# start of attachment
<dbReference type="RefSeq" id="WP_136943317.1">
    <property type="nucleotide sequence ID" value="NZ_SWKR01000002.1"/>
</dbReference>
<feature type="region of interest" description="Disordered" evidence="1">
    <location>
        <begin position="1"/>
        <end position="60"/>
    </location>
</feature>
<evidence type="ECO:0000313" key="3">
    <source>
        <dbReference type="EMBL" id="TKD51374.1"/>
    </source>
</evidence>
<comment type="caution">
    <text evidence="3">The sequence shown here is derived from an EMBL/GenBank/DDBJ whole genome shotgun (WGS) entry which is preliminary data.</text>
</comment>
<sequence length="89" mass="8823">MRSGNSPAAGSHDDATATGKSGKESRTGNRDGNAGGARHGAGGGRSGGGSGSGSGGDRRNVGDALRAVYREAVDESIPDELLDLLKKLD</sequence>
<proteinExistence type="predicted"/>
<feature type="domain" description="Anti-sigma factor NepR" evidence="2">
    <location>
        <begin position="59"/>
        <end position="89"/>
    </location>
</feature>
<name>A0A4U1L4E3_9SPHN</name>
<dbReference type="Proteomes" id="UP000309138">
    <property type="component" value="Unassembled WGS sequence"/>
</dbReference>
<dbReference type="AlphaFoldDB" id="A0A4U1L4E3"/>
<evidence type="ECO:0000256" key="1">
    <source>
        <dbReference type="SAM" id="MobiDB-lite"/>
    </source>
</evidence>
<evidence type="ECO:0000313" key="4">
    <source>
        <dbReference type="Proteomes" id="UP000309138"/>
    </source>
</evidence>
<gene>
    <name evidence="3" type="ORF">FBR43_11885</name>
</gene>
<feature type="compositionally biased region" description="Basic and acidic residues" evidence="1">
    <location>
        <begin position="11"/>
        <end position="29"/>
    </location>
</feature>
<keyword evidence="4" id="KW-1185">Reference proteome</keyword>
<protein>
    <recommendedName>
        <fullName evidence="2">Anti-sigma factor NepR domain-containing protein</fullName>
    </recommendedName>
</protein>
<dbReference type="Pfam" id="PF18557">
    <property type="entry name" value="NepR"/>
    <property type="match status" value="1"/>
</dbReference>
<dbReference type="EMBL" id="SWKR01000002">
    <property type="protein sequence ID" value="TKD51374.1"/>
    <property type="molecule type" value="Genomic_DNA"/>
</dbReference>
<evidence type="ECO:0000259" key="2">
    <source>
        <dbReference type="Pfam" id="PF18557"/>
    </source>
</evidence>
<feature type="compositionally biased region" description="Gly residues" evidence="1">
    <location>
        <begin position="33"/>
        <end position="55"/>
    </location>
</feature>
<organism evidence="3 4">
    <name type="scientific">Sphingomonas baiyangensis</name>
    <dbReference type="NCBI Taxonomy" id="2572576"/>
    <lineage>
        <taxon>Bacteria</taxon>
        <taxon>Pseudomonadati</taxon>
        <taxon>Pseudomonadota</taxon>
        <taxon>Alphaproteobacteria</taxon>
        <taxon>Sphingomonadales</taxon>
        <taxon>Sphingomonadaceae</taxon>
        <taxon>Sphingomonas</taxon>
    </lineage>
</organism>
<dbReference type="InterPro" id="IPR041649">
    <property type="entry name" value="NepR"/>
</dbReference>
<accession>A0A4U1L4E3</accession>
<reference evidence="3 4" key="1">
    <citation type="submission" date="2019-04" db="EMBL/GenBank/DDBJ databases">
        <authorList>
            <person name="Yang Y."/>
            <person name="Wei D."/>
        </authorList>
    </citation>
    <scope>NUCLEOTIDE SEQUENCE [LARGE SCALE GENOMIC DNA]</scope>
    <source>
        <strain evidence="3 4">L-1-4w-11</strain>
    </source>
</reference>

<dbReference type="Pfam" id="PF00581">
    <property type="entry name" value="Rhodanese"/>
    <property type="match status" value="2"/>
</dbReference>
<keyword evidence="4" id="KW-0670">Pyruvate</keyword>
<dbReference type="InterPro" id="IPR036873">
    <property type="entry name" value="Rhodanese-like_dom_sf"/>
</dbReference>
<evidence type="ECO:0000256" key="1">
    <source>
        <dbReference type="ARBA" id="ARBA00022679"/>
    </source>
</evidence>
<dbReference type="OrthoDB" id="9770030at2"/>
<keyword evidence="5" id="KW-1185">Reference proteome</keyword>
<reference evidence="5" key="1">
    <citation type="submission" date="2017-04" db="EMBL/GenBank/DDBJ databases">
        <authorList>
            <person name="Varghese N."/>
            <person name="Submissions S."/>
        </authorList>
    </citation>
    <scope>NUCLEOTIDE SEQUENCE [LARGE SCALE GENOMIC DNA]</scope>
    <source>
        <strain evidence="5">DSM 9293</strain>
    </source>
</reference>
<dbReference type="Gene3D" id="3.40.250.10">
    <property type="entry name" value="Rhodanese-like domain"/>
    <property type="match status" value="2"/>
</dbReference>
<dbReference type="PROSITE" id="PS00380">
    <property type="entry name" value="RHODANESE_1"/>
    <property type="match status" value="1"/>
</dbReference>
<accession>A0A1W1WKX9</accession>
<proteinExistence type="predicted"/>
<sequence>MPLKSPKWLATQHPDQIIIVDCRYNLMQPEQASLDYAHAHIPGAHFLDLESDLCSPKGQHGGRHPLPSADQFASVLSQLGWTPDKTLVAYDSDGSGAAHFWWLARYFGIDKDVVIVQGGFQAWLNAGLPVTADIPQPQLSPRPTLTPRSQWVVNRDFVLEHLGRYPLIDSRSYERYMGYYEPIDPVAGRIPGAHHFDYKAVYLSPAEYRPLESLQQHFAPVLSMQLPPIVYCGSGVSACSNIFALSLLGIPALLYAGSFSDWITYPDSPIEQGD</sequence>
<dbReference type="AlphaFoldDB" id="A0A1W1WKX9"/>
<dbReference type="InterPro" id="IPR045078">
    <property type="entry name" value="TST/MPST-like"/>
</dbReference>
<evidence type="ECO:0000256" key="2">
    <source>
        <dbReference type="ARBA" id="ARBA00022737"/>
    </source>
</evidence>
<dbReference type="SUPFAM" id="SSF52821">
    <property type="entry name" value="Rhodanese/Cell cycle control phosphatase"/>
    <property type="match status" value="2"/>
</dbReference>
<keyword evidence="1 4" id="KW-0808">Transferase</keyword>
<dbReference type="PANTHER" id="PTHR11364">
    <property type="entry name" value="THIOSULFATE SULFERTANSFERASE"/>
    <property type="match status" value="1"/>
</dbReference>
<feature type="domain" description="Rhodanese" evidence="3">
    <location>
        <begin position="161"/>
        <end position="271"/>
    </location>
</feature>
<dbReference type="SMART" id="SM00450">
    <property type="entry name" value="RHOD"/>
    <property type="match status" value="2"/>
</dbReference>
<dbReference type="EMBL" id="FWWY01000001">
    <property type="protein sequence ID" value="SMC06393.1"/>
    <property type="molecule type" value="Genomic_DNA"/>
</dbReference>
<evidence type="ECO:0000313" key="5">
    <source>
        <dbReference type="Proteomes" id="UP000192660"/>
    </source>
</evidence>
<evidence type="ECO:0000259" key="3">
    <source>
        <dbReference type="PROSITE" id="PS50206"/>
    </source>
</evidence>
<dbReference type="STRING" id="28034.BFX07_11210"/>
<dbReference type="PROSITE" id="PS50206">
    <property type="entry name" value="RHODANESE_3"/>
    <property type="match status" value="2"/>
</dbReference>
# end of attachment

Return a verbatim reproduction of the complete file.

<dbReference type="RefSeq" id="WP_136943317.1">
    <property type="nucleotide sequence ID" value="NZ_SWKR01000002.1"/>
</dbReference>
<feature type="region of interest" description="Disordered" evidence="1">
    <location>
        <begin position="1"/>
        <end position="60"/>
    </location>
</feature>
<evidence type="ECO:0000313" key="3">
    <source>
        <dbReference type="EMBL" id="TKD51374.1"/>
    </source>
</evidence>
<comment type="caution">
    <text evidence="3">The sequence shown here is derived from an EMBL/GenBank/DDBJ whole genome shotgun (WGS) entry which is preliminary data.</text>
</comment>
<sequence length="89" mass="8823">MRSGNSPAAGSHDDATATGKSGKESRTGNRDGNAGGARHGAGGGRSGGGSGSGSGGDRRNVGDALRAVYREAVDESIPDELLDLLKKLD</sequence>
<proteinExistence type="predicted"/>
<feature type="domain" description="Anti-sigma factor NepR" evidence="2">
    <location>
        <begin position="59"/>
        <end position="89"/>
    </location>
</feature>
<name>A0A4U1L4E3_9SPHN</name>
<dbReference type="Proteomes" id="UP000309138">
    <property type="component" value="Unassembled WGS sequence"/>
</dbReference>
<dbReference type="AlphaFoldDB" id="A0A4U1L4E3"/>
<evidence type="ECO:0000256" key="1">
    <source>
        <dbReference type="SAM" id="MobiDB-lite"/>
    </source>
</evidence>
<evidence type="ECO:0000313" key="4">
    <source>
        <dbReference type="Proteomes" id="UP000309138"/>
    </source>
</evidence>
<gene>
    <name evidence="3" type="ORF">FBR43_11885</name>
</gene>
<feature type="compositionally biased region" description="Basic and acidic residues" evidence="1">
    <location>
        <begin position="11"/>
        <end position="29"/>
    </location>
</feature>
<keyword evidence="4" id="KW-1185">Reference proteome</keyword>
<protein>
    <recommendedName>
        <fullName evidence="2">Anti-sigma factor NepR domain-containing protein</fullName>
    </recommendedName>
</protein>
<dbReference type="Pfam" id="PF18557">
    <property type="entry name" value="NepR"/>
    <property type="match status" value="1"/>
</dbReference>
<dbReference type="EMBL" id="SWKR01000002">
    <property type="protein sequence ID" value="TKD51374.1"/>
    <property type="molecule type" value="Genomic_DNA"/>
</dbReference>
<evidence type="ECO:0000259" key="2">
    <source>
        <dbReference type="Pfam" id="PF18557"/>
    </source>
</evidence>
<feature type="compositionally biased region" description="Gly residues" evidence="1">
    <location>
        <begin position="33"/>
        <end position="55"/>
    </location>
</feature>
<organism evidence="3 4">
    <name type="scientific">Sphingomonas baiyangensis</name>
    <dbReference type="NCBI Taxonomy" id="2572576"/>
    <lineage>
        <taxon>Bacteria</taxon>
        <taxon>Pseudomonadati</taxon>
        <taxon>Pseudomonadota</taxon>
        <taxon>Alphaproteobacteria</taxon>
        <taxon>Sphingomonadales</taxon>
        <taxon>Sphingomonadaceae</taxon>
        <taxon>Sphingomonas</taxon>
    </lineage>
</organism>
<dbReference type="InterPro" id="IPR041649">
    <property type="entry name" value="NepR"/>
</dbReference>
<accession>A0A4U1L4E3</accession>
<reference evidence="3 4" key="1">
    <citation type="submission" date="2019-04" db="EMBL/GenBank/DDBJ databases">
        <authorList>
            <person name="Yang Y."/>
            <person name="Wei D."/>
        </authorList>
    </citation>
    <scope>NUCLEOTIDE SEQUENCE [LARGE SCALE GENOMIC DNA]</scope>
    <source>
        <strain evidence="3 4">L-1-4w-11</strain>
    </source>
</reference>

<dbReference type="Pfam" id="PF00581">
    <property type="entry name" value="Rhodanese"/>
    <property type="match status" value="2"/>
</dbReference>
<keyword evidence="4" id="KW-0670">Pyruvate</keyword>
<dbReference type="InterPro" id="IPR036873">
    <property type="entry name" value="Rhodanese-like_dom_sf"/>
</dbReference>
<evidence type="ECO:0000256" key="1">
    <source>
        <dbReference type="ARBA" id="ARBA00022679"/>
    </source>
</evidence>
<dbReference type="OrthoDB" id="9770030at2"/>
<keyword evidence="5" id="KW-1185">Reference proteome</keyword>
<reference evidence="5" key="1">
    <citation type="submission" date="2017-04" db="EMBL/GenBank/DDBJ databases">
        <authorList>
            <person name="Varghese N."/>
            <person name="Submissions S."/>
        </authorList>
    </citation>
    <scope>NUCLEOTIDE SEQUENCE [LARGE SCALE GENOMIC DNA]</scope>
    <source>
        <strain evidence="5">DSM 9293</strain>
    </source>
</reference>
<dbReference type="Gene3D" id="3.40.250.10">
    <property type="entry name" value="Rhodanese-like domain"/>
    <property type="match status" value="2"/>
</dbReference>
<dbReference type="PROSITE" id="PS00380">
    <property type="entry name" value="RHODANESE_1"/>
    <property type="match status" value="1"/>
</dbReference>
<accession>A0A1W1WKX9</accession>
<proteinExistence type="predicted"/>
<sequence>MPLKSPKWLATQHPDQIIIVDCRYNLMQPEQASLDYAHAHIPGAHFLDLESDLCSPKGQHGGRHPLPSADQFASVLSQLGWTPDKTLVAYDSDGSGAAHFWWLARYFGIDKDVVIVQGGFQAWLNAGLPVTADIPQPQLSPRPTLTPRSQWVVNRDFVLEHLGRYPLIDSRSYERYMGYYEPIDPVAGRIPGAHHFDYKAVYLSPAEYRPLESLQQHFAPVLSMQLPPIVYCGSGVSACSNIFALSLLGIPALLYAGSFSDWITYPDSPIEQGD</sequence>
<dbReference type="AlphaFoldDB" id="A0A1W1WKX9"/>
<dbReference type="InterPro" id="IPR045078">
    <property type="entry name" value="TST/MPST-like"/>
</dbReference>
<evidence type="ECO:0000256" key="2">
    <source>
        <dbReference type="ARBA" id="ARBA00022737"/>
    </source>
</evidence>
<dbReference type="SUPFAM" id="SSF52821">
    <property type="entry name" value="Rhodanese/Cell cycle control phosphatase"/>
    <property type="match status" value="2"/>
</dbReference>
<keyword evidence="1 4" id="KW-0808">Transferase</keyword>
<dbReference type="PANTHER" id="PTHR11364">
    <property type="entry name" value="THIOSULFATE SULFERTANSFERASE"/>
    <property type="match status" value="1"/>
</dbReference>
<feature type="domain" description="Rhodanese" evidence="3">
    <location>
        <begin position="161"/>
        <end position="271"/>
    </location>
</feature>
<dbReference type="SMART" id="SM00450">
    <property type="entry name" value="RHOD"/>
    <property type="match status" value="2"/>
</dbReference>
<dbReference type="EMBL" id="FWWY01000001">
    <property type="protein sequence ID" value="SMC06393.1"/>
    <property type="molecule type" value="Genomic_DNA"/>
</dbReference>
<evidence type="ECO:0000313" key="5">
    <source>
        <dbReference type="Proteomes" id="UP000192660"/>
    </source>
</evidence>
<evidence type="ECO:0000259" key="3">
    <source>
        <dbReference type="PROSITE" id="PS50206"/>
    </source>
</evidence>
<dbReference type="STRING" id="28034.BFX07_11210"/>
<dbReference type="PROSITE" id="PS50206">
    <property type="entry name" value="RHODANESE_3"/>
    <property type="match status" value="2"/>
</dbReference>